I ate a grasshopper today…well, actually, I ate several.
The entire ordeal started at snack time. Since it’s book week, we deviated from our original plan and had a picnic instead. Children had the opportunity to share their snacks and stories with their peers as a special treat. As they were eating, I tattered around, snapping photos of the students eating their snacks and reading stories together when all of a sudden….
What in the world! I stumbled upon one of my students’ snacks only to find what looked like a bunch of bugs in a plastic container!!
I looked at the student and asked, “What’s that?” He gave me a look of amazement at my clueless reaction to what was going on in his container. He said,“Oh, it’s grasshoppers!” His tone was very calm, collective-almost with a hint of sarcasim as if to say lady, don’t you know what this is??
Puzzled, I said, “Grasshoppers! You eat grasshoppers?” I was a bit shocked. Where had I been all this time to not know that this was the thing-kids are actually bringing grasshoppers to school…and eating them!
Then, the questions started rolling…(around in my head that is):
- Grasshoppers: What do they taste like?
- Why is this child eating bugs?
- Who came up with this idea anyways?
- Are they healthy?
Why all the hype over these grasshoppers? I
wanted needed to taste the infamous grasshoppers…for myself!
So, I asked him if I could try one of his grasshoppers. Of course, he obliged. As I grabbed one out of the container, I noticed that they all still had their eyes, feet AND green skin! Oh My!
As I was getting ready to take a bite, the (Ugandan) teachers came by and started sharing their stories about their experiences with grasshoppers. One said she absolutely loves them and that she fries them all the time with garlic and salt. The other one told me that it was her favorite food craving during pregnancy.
hmmmm…it turns out that eating grasshoppers is quite the delicacy in Uganda!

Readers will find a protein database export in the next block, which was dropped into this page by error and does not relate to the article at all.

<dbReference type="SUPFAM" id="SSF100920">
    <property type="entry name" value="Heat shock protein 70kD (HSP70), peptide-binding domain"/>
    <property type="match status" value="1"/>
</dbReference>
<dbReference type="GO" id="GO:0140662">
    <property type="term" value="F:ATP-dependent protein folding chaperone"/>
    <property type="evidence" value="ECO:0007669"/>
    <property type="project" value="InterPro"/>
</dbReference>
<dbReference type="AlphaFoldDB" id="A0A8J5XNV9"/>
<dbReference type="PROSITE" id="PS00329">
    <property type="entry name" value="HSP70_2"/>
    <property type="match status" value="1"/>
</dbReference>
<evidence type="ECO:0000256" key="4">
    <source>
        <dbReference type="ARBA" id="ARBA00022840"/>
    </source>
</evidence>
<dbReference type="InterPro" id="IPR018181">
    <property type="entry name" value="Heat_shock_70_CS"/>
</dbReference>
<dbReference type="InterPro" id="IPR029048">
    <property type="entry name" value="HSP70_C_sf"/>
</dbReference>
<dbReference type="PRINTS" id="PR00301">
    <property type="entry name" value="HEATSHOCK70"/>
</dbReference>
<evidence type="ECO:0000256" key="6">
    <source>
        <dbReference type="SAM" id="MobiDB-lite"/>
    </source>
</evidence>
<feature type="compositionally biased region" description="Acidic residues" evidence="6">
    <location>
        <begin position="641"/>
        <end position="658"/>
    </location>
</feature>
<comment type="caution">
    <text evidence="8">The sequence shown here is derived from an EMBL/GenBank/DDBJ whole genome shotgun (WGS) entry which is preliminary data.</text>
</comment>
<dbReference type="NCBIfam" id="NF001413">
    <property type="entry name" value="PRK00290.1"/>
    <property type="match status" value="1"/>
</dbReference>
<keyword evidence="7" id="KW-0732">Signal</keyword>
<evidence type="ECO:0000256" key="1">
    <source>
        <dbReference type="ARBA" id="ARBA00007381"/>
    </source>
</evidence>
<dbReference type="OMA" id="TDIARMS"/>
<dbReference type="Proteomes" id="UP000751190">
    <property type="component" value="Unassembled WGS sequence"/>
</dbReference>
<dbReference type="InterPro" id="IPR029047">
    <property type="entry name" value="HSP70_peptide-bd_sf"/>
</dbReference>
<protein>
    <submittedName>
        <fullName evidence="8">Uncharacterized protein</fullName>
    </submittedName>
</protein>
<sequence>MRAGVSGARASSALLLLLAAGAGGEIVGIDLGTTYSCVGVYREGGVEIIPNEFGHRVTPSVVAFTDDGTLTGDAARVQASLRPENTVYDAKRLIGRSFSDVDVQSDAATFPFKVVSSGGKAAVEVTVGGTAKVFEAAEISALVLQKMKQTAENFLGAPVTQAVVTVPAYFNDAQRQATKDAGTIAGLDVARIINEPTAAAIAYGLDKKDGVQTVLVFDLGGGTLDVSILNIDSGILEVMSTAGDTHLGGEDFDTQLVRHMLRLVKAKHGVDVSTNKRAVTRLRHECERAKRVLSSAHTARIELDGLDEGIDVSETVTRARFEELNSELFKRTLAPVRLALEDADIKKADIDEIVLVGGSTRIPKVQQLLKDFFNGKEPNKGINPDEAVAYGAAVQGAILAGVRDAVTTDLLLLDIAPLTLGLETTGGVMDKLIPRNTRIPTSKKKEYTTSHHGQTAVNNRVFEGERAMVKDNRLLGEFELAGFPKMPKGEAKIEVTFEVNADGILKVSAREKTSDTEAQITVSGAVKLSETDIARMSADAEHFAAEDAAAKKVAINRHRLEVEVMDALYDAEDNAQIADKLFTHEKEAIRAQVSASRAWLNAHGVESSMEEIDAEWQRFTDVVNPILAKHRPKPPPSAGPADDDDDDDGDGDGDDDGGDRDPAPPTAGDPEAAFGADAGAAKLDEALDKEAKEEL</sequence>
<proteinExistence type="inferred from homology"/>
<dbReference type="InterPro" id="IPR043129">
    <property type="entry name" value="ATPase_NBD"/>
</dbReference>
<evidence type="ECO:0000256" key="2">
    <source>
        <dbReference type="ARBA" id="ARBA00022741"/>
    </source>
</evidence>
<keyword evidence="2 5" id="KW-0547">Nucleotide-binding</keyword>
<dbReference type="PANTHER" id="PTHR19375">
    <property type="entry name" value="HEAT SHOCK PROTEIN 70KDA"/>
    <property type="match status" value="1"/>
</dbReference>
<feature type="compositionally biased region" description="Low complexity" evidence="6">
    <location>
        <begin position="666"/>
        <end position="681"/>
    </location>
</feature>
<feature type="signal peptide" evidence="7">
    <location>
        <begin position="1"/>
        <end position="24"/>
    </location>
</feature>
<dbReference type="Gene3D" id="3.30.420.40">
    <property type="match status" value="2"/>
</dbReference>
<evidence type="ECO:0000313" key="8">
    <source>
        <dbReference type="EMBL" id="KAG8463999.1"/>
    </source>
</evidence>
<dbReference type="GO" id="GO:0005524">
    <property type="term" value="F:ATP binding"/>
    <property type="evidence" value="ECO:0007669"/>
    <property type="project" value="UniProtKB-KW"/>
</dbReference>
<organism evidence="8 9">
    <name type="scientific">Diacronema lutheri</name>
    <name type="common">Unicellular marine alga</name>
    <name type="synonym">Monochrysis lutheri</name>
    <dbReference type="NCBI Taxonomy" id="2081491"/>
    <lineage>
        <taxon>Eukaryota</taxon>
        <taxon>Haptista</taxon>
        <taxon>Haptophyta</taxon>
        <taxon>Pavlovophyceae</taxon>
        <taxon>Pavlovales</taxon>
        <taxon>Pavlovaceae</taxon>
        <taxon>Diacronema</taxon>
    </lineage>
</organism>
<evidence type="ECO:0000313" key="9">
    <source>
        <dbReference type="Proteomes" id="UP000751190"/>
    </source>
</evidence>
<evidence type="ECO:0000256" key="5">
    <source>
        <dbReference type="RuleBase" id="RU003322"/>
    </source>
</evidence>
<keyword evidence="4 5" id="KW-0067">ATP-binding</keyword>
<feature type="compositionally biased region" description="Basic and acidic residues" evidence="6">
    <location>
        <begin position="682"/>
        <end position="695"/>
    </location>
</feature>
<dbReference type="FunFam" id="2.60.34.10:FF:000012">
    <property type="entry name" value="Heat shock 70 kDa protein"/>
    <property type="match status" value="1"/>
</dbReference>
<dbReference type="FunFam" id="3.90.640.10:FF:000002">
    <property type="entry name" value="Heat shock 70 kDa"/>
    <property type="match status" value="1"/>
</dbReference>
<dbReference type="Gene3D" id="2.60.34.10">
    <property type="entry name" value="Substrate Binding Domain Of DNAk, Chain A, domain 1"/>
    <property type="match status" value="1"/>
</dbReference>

So, I tried the freakin grasshopper to see what the hype was all about and…. it actually wasn’t half bad.
I am actually a bit embarrassed… (or maybe not) to say this but ummm… I’ll probably eat a grasshopper or two again in the near future. The texture was crunchy, the taste was well seasoned and there wasn’t much meat, obviously. All in all, they were a tasty treat.
So there you have it. I tried something new. Although it may be weird to some, for me, it gave me an opportunity to connect more to the food traditions here.
Oh, so wait! My grasshopper story isn’t finished. Later on in the evening…
I see this street vendor guy. Well, well, well-lo and behold: What’s in his bucket?
Grasshoppers, of course!
I couldn’t believe it… Of course, my earlier curiosity from snack time prompted me to buy some from him…crazy, right?
Now that I’ve tried them, its inevitable that I’ll start seeing street vendors selling grasshoppers, kids bringing them to school and who knows where else…but grasshoppers! Everywhere, I tell ya!
It bugs me (pun really not intended) how some people come here and complain about the local food (not the grasshoppers, persay): It’s too dry, it’s not seasoned right, etc. You’re not at home so don’t expect to taste mom’s home cooked meal. In my opinion, they should learn to appreciate different types of food. Geesh!
I actually like the local food, maybe a little too much because It’s keeping me in the gym!
The lesson I learned from this entire experience is don’t knock it until you try it.
I am so proud of myself for trying something different and I’m happy that I made an effort to assimilate more with the foodie lifestyle here in…Uganda!
Until next time, be blessed.